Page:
Basically, what I would point to is the idea that Scripture claims for itself the idea of being “theopneustos,” or “breathed out by God.” Bart Ehrman and others have erroneously postulated that thiswould have to mean that God dictated the Scriptures, much like many non-Christian sects claim their Scriptures were written. Instead, it points to divine agency being played out in the words used by human beings. This sort of inspiration is unique to the Scriptures, though the norm amongst biblical authors in the writings which were recognized by the Church as being authoritative.
I know that’s a controversial few sentences, so indulge me an illustration.
I have a favorite jazz clarinetist…his name is Artie Shaw. If you shuffle my jazz collection and hit play, I can identify Artie Shaw as a soloist without looking at the song title. It doesn’t even have to be a song I’ve ever heard before…I can tell just by listening that it’s Artie playing as opposed to Benny Goodman or Jimmy Dorsey. (All were excellent players in their own right.)
The same is with the Church. The Church heard the voice of her Lord in a unique way and recognized the Spirit’s breath in the writings of Scripture and these are the epistles, gospel accounts and prophecies which have come to us. This, I realize stands in direct contrast to the idea that the determination of the canon was a political move…but I would submit there is no actual historical evidence for such an assertion.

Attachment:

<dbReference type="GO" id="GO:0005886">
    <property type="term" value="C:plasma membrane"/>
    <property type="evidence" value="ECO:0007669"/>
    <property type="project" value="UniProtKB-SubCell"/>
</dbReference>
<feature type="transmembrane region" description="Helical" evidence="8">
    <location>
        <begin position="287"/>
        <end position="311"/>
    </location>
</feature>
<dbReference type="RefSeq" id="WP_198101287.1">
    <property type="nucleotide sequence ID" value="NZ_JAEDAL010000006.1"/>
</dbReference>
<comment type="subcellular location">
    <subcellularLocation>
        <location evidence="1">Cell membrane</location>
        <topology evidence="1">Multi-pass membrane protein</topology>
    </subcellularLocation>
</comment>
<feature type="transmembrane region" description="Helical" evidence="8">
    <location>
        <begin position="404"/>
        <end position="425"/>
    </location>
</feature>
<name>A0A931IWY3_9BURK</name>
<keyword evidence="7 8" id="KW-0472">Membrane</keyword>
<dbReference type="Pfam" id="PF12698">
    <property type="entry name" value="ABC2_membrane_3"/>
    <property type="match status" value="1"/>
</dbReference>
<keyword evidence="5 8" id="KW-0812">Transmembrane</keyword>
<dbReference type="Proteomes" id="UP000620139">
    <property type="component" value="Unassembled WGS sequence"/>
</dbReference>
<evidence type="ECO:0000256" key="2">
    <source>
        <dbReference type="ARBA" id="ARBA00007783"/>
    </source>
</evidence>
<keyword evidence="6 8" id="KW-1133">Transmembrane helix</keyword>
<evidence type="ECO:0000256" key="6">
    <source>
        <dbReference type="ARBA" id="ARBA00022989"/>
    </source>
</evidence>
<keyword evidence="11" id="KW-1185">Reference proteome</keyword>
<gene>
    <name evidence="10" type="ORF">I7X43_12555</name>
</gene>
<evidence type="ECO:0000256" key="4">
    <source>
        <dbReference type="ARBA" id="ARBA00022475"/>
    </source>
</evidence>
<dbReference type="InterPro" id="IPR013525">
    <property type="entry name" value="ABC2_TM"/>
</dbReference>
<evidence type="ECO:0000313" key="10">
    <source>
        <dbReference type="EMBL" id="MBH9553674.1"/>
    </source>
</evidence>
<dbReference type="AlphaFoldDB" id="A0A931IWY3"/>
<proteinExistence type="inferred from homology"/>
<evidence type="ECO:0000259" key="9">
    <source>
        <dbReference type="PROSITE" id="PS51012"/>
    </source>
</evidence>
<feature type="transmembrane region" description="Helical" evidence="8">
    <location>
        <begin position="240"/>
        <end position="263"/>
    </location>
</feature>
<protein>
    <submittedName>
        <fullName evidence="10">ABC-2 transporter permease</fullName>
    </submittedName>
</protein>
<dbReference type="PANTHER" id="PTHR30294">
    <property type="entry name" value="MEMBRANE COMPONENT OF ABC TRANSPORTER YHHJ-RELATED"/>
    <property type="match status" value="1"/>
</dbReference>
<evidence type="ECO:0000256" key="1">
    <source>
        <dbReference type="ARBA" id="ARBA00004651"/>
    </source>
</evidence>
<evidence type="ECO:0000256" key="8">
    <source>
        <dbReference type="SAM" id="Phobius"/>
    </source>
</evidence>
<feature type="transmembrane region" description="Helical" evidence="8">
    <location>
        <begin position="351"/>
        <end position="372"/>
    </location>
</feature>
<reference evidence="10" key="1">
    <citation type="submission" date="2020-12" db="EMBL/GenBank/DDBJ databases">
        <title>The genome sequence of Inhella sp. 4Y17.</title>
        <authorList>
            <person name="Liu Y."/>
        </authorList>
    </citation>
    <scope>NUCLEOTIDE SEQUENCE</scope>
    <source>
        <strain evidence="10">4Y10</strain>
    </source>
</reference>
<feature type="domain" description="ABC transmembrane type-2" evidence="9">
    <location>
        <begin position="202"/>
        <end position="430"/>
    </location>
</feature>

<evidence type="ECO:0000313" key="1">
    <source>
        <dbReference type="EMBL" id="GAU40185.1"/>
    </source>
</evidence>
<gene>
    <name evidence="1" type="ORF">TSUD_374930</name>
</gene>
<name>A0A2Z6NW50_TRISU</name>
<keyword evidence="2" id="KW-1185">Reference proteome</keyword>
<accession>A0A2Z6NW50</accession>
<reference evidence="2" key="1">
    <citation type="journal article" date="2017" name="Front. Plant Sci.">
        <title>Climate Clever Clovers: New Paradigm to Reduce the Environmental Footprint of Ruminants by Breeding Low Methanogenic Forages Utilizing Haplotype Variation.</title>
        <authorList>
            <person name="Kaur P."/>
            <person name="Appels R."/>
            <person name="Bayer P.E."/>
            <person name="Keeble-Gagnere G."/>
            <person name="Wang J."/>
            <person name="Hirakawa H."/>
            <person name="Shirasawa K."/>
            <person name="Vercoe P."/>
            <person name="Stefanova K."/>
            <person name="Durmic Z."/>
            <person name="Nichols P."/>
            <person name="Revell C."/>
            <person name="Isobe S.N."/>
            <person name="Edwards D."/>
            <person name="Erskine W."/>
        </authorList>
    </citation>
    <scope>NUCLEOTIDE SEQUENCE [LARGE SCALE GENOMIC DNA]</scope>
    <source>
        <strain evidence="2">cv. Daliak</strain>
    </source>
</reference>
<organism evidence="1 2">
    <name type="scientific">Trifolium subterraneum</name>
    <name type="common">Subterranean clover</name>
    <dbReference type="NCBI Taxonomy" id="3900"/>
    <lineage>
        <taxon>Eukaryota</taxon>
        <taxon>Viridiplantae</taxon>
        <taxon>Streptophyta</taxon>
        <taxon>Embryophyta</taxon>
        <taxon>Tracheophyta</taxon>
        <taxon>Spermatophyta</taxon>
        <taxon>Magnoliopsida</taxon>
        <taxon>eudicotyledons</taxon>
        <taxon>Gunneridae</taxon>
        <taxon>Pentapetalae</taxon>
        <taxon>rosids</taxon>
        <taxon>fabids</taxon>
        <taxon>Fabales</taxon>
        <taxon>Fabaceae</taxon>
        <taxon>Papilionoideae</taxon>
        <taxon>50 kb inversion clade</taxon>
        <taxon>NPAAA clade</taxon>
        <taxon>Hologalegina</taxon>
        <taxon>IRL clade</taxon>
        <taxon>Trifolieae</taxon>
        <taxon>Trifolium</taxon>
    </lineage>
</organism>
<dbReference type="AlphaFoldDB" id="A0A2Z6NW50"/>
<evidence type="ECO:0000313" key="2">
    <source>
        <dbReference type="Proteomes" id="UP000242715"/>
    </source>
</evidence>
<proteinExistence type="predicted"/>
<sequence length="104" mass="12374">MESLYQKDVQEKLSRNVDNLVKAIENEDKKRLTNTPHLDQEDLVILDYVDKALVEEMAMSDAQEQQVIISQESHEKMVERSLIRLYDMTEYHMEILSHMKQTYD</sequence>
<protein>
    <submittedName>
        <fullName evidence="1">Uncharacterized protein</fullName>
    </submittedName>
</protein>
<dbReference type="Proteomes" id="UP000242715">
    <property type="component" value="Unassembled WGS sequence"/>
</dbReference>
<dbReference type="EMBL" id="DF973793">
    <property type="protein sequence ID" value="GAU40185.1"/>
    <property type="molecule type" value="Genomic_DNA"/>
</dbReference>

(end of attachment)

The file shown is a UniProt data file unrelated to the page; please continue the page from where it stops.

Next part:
So the question is: can we know anything that happened prior to high-definition, high-speed cameras and the invention of the microphone? The kind of proof you seem to be looking for in your statement
In addition, we don’t have the original words spoken. We have recollection and oral tellings. It is literally impossible to reconstruct the original words in their exact use and entirety because we simply don’t have them
is a standard of proof that no one in any court of law demands in order to establish the actual events of an occurrence. Do the order of words change things? Not in Greek syntax they don’t…not in a substantively translatable way. Emphasis is sometimes conveyed in word order, but the idea that subjects come first and predicates later is something English has but is not found in Koine Greek.
It’s interesting to me that many who would say that they know what Christianity is because the Spirit has spoken to them are so quick to dismiss the agency of the Spirit in an external event or source. They would defend rather voraciously the idea that God has spoken to them…even in the mundane!…but deny the idea that God could or did reveal things in His word to others in another time and location.
So my question is (and this isn’t just to you, Brandon, though I am curious as to how you’d respond): What would Scripture look like, in your view, in order that you would want to see it as being completely authoritative? What ideas would be emphasized or left out of the existing text? Would it have been transmitted in a dictatory fashion? Would it not be a book at all, but a sort of mystical experience where you could see in your mind’s eye Jesus walking along the Emmaus road?
I ask none of this to be snarky, but out of a genuine interest. I’ve heard a great many people talk about why the Bible isn’t reliable, but very few discuss what it would take for the Bible to become reliable in someone’s mind.